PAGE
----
Housing bulls are calling for a 20% increase in new homes in 2011. The problem with that is that housing starts are already at a 50 year low.
click to enlarge
The 2010 numbers were actually below the 500,000 mark to a dismal 475,000 starts. Even if housing starts were to rise 20% to 575,000, we'd still be well below previous 50 year lows. The bottom line: We don't need any more new houses.
We don't need any more new houses, yet the people who build, sell, finance, and promote houses tell us otherwise. The National Association of Realtors have been in denial since the get go. In 2006, prices weren't going down, they were just increasing at a slower rate. In 2007, it was just a "blip" in the housing bull market. 2008 was buy low sell high. 2009 was buy lower sell high. 2010 it was housing affordability is high. There is no objectivity at all by the people who have an incentive for higher housing prices.
"House prices will bottom out in 2011, and, by 2012, the house-price metric shows a gradual increase," said Freddie Mac Vice President Frank Nothaft.
Comical. Every year from 2007 on, housing was predicted to bottom that year, and then start going up the next. Then the next year rolls around and "this is going to be the bottom". It's like clockwork. Groundhog day.
David Crowe, chief economist for the National Association of Home Builders, said:
We're coming in to 2011 not having had a very good latter half of 2010. Home sales will struggle but will follow employment growth … we are confident we'll begin to see a pickup in activity.
The new-home sector saw so little increase in housing starts in the past year that a 20 percent increase may sound like a lot, but it's not when compared to a normal year.
Now these guys want to start comparing housing to a "normal year"? When housing was shooting up to the moon it was a "new normal", housing couldn't go down. Now that housing is in the gutter they want to compare it to normal years?
You know what else isn't normal?
- Generational low interest rates
- 8,000 dollar home buyer tax credits
- 3% down FHA loans
- Phony and Fraudulent backstopping all mortgages
- 69% home ownership rates
A hundred years ago, people used to buy homes with cash. Then we moved to 20% down payments and during the housing bubble we had people borrowing 110% of the purchase price to pay for the home, plus closing costs. These people were NOT home owners. If you borrow 110% or 100% to buy something, you don't have any EQUITY in it. They were renters with the option to buy. People could kick and scream and cry all they want that their beloved home is being taken away from them, but it wasn't their home to begin with.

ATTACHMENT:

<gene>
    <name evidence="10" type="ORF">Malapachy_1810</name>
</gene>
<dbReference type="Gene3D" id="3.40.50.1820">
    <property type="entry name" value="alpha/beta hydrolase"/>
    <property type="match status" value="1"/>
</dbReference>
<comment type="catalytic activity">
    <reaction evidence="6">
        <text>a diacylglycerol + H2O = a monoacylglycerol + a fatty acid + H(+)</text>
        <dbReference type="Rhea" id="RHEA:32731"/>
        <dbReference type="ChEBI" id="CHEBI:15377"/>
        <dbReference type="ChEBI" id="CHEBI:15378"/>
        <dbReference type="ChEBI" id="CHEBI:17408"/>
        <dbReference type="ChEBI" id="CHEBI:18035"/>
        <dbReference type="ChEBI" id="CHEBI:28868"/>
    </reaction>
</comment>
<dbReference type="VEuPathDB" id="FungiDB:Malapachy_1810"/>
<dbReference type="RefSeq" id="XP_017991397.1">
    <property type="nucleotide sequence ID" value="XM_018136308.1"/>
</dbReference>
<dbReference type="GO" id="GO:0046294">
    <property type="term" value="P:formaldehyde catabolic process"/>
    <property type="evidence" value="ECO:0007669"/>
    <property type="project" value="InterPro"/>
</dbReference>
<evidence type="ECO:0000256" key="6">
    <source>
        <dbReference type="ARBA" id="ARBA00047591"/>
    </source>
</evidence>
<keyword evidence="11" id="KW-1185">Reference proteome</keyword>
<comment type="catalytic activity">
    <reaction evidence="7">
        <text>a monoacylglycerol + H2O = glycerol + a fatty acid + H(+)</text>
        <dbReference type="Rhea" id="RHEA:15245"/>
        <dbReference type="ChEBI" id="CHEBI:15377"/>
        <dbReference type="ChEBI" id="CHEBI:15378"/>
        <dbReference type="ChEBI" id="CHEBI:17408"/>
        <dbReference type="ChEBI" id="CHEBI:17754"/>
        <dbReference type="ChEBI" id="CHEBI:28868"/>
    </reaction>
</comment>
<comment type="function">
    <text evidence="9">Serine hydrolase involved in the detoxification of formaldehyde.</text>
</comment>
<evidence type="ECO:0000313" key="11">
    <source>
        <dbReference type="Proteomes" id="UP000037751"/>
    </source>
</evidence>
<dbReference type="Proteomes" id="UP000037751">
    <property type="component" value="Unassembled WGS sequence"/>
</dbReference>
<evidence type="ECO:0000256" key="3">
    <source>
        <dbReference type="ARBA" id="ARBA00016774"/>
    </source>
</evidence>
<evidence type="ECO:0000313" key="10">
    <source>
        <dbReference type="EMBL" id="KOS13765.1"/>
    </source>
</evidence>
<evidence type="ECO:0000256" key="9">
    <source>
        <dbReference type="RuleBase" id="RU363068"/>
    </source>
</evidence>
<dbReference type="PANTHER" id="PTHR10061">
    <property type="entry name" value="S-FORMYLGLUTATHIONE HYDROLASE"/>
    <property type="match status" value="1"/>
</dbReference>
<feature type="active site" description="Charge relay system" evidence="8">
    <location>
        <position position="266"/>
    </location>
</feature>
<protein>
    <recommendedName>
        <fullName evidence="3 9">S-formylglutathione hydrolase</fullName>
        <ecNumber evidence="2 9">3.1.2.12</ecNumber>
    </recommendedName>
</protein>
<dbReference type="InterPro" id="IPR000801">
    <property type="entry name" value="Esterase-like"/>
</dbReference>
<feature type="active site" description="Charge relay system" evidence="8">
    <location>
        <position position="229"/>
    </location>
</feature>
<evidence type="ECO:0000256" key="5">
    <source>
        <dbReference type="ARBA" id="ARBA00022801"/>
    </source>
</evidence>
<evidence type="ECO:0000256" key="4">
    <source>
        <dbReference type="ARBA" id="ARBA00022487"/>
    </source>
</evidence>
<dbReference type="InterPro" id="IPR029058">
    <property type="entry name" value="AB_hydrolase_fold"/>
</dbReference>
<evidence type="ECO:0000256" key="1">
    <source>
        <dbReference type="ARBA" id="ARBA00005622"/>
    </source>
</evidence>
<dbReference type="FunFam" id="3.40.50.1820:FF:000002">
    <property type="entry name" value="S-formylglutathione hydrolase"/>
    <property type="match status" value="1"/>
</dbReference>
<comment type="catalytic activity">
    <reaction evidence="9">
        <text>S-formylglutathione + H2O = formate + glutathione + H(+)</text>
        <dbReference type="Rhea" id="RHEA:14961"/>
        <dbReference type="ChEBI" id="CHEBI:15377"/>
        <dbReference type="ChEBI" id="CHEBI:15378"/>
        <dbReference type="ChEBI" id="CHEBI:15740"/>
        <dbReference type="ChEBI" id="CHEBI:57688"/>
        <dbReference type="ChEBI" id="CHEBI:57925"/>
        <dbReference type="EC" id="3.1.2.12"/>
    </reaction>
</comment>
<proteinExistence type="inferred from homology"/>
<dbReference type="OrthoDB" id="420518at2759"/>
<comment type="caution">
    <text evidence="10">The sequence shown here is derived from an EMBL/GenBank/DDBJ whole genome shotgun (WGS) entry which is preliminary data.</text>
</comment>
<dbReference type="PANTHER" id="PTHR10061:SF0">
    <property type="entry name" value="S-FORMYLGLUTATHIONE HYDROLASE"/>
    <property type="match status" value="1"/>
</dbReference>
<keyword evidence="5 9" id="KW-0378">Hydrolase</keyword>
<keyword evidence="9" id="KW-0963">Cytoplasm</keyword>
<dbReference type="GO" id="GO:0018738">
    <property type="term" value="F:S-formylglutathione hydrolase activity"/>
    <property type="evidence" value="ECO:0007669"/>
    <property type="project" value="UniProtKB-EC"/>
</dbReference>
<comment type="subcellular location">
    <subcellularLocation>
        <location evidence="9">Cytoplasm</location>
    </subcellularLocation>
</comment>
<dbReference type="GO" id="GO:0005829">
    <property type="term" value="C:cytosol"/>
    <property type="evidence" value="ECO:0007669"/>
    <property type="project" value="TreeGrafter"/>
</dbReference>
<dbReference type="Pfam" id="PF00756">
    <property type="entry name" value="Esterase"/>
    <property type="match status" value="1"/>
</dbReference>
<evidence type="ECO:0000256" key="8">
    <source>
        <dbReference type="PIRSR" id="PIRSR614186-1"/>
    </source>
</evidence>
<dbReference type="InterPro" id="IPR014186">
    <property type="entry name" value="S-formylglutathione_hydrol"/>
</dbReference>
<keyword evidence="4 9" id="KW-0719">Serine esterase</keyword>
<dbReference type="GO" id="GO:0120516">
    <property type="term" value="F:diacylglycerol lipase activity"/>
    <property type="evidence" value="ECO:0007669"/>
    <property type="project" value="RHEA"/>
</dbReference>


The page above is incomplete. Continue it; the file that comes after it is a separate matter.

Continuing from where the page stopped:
Why does this matter? It matters because traditionally housing & autos (cyclicals) help lead us out of a recession. Don't expect help from the dead housing sector. The economy is improving, but housing will stay weak. Low interest rates, overzealous borrowers, and poor underwriting standards pushed housing to bubble territory.
What's in store for 2011?
Housing bulls will talk about "pent up demand", but if you want to talk about pent up demand to buy, what about pent up demand to sell? How many people want to sell their home but are waiting until the market stabilizes a little bit before putting it onto the market?
Housing bulls want to talk about "housing affordability" being at 10 year highs. How affordable was housing in the last 10 years? Housing is more affordable than it was...if you have a job. How many people are unemployed or underemployed, 20%?
We have a foreclosure crisis, a large number of delinquencies, and over 25% of mortgage holders under water. If housing and employment are to stay weak, how people will strategically default?
Financial professionals will tell you that you aren't supposed to spend more than 28% to 32% of income on housing PITI (principal, interest, taxes, insurance). I know people that were easily spending over 50% of income on housing PITI. The average person cannot afford the average home and that's bearish for housing.
The actual demand to own housing has gone down as attitudes and preferences have changed. Quantity demanded is based on price, but demand is based on attitudes and preferences. Remember, "why pay your landlord's mortgatge"? Now people realize that having the vast sum of your net worth tied to illiquid real estate isn't such a great idea. 2010 is also a more mobile era. People don't graduate from high school and then work at the town factory for the next 30 years of their life. People move from city to city. Laying roots and taking out a 30 year mortgage isn't the same in today's economy as it was in yesterday's.
The housing market is on life support and there is more pain ahead. Who is John Galt?
Disclosure: I have no positions in any stocks mentioned, and no plans to initiate any positions within the next 72 hours.